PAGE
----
|This article is part of a series on the|
politics and government of
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|Category||Third-level administrative division|
|Location||Administrative units of Pakistan|
|Number||154 (as of 2017)|
|Populations||Greatest: Karachi, Sindh— 18,891,354(2017 census)|
Least: Awaran, Pakistan—121,660 (2017 census)
|Areas||Largest: Chagai, Balochistan—44,748 km2 (17,277 sq mi)|
Smallest: Torghar, Khyber Pakhtunkhwa—497 km2 (192 sq mi)
|Subdivisions|| Tehsil, Taluka |
The Districts of Pakistan (Urdu : اِضلاعِ پاكِستان; Sindhi: پاڪستان جا ضلعا), are the third-order administrative divisions of Pakistan, below provinces and divisions, but forming the first-tier of local government. In total, there are 154 districts in Pakistan including the Capital Territory and the districts of Azad Kashmir and Gilgit Baltistan. These districts are further divided into tehsils or talukas .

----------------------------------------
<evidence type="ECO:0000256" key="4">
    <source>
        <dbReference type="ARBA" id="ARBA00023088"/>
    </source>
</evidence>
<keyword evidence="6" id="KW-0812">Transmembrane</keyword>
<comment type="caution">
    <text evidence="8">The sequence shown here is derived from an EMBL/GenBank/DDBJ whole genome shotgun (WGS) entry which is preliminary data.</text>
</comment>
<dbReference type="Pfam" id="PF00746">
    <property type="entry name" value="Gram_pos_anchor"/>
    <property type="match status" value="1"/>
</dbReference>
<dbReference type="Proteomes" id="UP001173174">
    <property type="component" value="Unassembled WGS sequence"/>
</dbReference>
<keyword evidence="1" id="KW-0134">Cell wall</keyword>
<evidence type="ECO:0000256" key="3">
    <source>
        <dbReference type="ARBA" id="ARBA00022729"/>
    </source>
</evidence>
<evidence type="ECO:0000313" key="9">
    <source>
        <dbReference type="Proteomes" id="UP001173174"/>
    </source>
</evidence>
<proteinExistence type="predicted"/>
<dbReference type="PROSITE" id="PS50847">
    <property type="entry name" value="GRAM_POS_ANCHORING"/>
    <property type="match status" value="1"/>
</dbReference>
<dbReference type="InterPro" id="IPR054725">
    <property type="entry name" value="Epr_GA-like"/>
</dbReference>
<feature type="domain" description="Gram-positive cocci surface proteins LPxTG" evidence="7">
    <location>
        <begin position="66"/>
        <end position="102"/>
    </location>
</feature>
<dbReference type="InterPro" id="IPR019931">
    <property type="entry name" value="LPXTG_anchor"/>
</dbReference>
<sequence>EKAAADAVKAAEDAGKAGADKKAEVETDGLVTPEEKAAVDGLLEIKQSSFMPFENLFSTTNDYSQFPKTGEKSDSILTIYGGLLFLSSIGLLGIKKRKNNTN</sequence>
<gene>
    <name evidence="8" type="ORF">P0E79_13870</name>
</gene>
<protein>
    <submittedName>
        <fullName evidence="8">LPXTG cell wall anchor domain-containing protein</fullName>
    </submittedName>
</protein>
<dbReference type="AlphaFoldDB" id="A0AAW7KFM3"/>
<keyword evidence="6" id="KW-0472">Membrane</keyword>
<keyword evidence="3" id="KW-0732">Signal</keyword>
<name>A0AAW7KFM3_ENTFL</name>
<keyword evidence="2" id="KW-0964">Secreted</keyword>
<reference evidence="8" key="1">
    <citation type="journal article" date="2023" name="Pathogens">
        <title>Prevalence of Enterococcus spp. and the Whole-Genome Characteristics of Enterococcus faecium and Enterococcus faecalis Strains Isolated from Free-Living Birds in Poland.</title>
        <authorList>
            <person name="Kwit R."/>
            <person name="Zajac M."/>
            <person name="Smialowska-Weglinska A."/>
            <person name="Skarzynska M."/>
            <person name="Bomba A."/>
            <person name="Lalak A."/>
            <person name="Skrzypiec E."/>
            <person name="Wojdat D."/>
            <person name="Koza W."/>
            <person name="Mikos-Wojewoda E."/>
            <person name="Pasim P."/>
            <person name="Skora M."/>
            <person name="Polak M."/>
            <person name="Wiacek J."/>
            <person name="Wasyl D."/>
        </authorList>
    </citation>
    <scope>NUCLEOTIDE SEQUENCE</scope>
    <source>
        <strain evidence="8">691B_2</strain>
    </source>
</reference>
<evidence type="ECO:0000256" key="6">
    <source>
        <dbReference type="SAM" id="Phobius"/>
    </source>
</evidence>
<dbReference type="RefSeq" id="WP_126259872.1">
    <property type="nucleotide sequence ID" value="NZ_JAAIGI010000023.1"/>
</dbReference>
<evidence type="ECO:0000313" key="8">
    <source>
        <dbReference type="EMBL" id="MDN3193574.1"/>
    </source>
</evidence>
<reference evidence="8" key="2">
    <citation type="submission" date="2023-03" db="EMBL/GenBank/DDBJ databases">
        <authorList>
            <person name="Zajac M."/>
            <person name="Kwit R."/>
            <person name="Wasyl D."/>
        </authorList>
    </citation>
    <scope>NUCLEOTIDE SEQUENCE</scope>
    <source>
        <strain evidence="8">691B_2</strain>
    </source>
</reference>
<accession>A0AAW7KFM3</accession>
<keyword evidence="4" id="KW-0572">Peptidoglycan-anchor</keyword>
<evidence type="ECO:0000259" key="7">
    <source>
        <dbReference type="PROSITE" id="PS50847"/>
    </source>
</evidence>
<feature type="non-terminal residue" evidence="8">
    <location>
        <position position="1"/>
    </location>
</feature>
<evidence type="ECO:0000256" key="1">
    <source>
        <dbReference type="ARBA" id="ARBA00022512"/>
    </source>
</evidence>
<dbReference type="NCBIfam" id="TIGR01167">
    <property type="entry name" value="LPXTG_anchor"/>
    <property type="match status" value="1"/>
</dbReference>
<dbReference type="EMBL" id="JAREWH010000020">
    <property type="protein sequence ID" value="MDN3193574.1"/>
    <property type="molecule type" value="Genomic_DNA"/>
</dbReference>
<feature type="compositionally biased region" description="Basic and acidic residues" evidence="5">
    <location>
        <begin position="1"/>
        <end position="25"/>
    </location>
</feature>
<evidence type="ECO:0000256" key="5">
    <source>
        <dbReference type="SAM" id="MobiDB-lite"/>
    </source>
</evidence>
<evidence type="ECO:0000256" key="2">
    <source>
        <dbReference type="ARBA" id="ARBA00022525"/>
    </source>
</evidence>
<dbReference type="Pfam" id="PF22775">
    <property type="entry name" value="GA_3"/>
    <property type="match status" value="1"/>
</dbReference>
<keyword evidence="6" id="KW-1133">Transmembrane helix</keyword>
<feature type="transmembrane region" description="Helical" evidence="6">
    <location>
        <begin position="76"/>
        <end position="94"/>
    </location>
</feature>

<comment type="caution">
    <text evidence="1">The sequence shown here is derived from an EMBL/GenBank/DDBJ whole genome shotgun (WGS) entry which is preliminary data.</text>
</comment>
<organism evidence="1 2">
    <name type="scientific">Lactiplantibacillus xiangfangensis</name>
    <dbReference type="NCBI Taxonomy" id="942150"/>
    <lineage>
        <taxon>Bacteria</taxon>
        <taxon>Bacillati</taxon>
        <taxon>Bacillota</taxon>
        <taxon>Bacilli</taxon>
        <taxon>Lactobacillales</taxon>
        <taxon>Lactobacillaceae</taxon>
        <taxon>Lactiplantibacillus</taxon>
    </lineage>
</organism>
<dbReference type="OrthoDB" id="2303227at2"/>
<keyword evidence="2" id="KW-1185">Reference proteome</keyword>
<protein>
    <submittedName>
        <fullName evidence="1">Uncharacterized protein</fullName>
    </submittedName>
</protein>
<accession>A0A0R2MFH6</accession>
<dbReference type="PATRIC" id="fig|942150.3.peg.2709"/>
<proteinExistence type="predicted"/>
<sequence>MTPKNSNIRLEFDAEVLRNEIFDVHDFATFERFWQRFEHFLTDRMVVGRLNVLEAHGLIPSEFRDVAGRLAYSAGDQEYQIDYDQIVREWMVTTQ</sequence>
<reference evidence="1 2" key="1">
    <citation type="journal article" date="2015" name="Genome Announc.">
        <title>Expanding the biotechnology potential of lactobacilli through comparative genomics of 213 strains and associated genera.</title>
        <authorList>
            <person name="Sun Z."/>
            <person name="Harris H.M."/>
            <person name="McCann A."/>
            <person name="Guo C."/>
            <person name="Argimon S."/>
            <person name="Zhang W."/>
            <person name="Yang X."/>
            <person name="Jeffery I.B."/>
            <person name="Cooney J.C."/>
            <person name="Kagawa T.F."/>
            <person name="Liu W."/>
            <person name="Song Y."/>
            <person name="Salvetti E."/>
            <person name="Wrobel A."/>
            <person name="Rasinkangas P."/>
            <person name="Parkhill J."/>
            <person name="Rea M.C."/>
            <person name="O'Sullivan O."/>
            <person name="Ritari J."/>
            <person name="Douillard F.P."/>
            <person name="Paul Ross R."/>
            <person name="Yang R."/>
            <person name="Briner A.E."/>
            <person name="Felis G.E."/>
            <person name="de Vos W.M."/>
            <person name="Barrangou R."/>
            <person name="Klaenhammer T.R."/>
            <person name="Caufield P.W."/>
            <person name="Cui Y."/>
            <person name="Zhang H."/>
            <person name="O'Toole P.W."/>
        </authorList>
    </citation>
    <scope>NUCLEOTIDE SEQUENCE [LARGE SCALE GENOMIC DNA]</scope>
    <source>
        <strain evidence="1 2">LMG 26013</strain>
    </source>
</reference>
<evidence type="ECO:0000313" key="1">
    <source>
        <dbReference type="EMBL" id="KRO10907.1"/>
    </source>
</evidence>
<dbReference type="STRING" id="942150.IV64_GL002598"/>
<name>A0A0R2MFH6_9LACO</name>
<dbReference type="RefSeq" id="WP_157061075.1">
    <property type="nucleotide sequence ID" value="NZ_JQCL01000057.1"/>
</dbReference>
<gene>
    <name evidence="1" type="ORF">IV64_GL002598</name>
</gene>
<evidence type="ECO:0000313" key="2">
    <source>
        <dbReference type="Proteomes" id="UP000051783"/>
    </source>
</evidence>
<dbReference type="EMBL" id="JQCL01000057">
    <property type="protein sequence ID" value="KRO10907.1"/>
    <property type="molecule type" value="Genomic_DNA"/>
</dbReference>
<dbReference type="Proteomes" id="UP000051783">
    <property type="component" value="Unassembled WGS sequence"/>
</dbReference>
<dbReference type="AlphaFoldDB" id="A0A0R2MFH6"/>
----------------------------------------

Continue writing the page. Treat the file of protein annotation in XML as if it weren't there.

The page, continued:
In 1947, when Pakistan gained independence there were 124 districts. In 1969, 2 new districts (Tangail and Patuakhali) in East Pakistan were formed totalling to 126. After the Independence of Bangladesh, Pakistan lost 20 of its districts and so there were 106 districts. In 2001, the number was reduced to 102 by the merger of the 5 districts of Karachi Central, Karachi East, Karachi South, Karachi West and Malir to form Karachi District. The number of districts rose to 106 again in December 2004, when four new districts were created in the province of Sindh of which one (Umerkot) had existed until 2000 and three districts (Kashmore, Qambar and Jamshoro) were newly created.The new districts were carved out of Mirpur Khas, Jacobabad, Larkana and Dadu Districts respectively. In May 2005, the Punjab provincial government created a new district by raising the status of Nankana Sahib from a tehsil of Sheikhupura District to a district in its own right. On 11 July 2011, the Sindh Government restored again the districts of Karachi South, Karachi East, Malir, Karachi West and Karachi Central, then later in 2013, the district of Korangi was carved out of Karachi East District. In Azad Jammu and Kashmir, a second-tier of government was formed from three administrative divisions into ten districts. In Gilgit–Baltistan, there are ten districts divided between the two regions of Gilgit and Baltistan. In 2018, Federally Administered Tribal Areas (FATA) was merged with Khyber Pakhtunkhwa province and FATA agencies were converted into districts.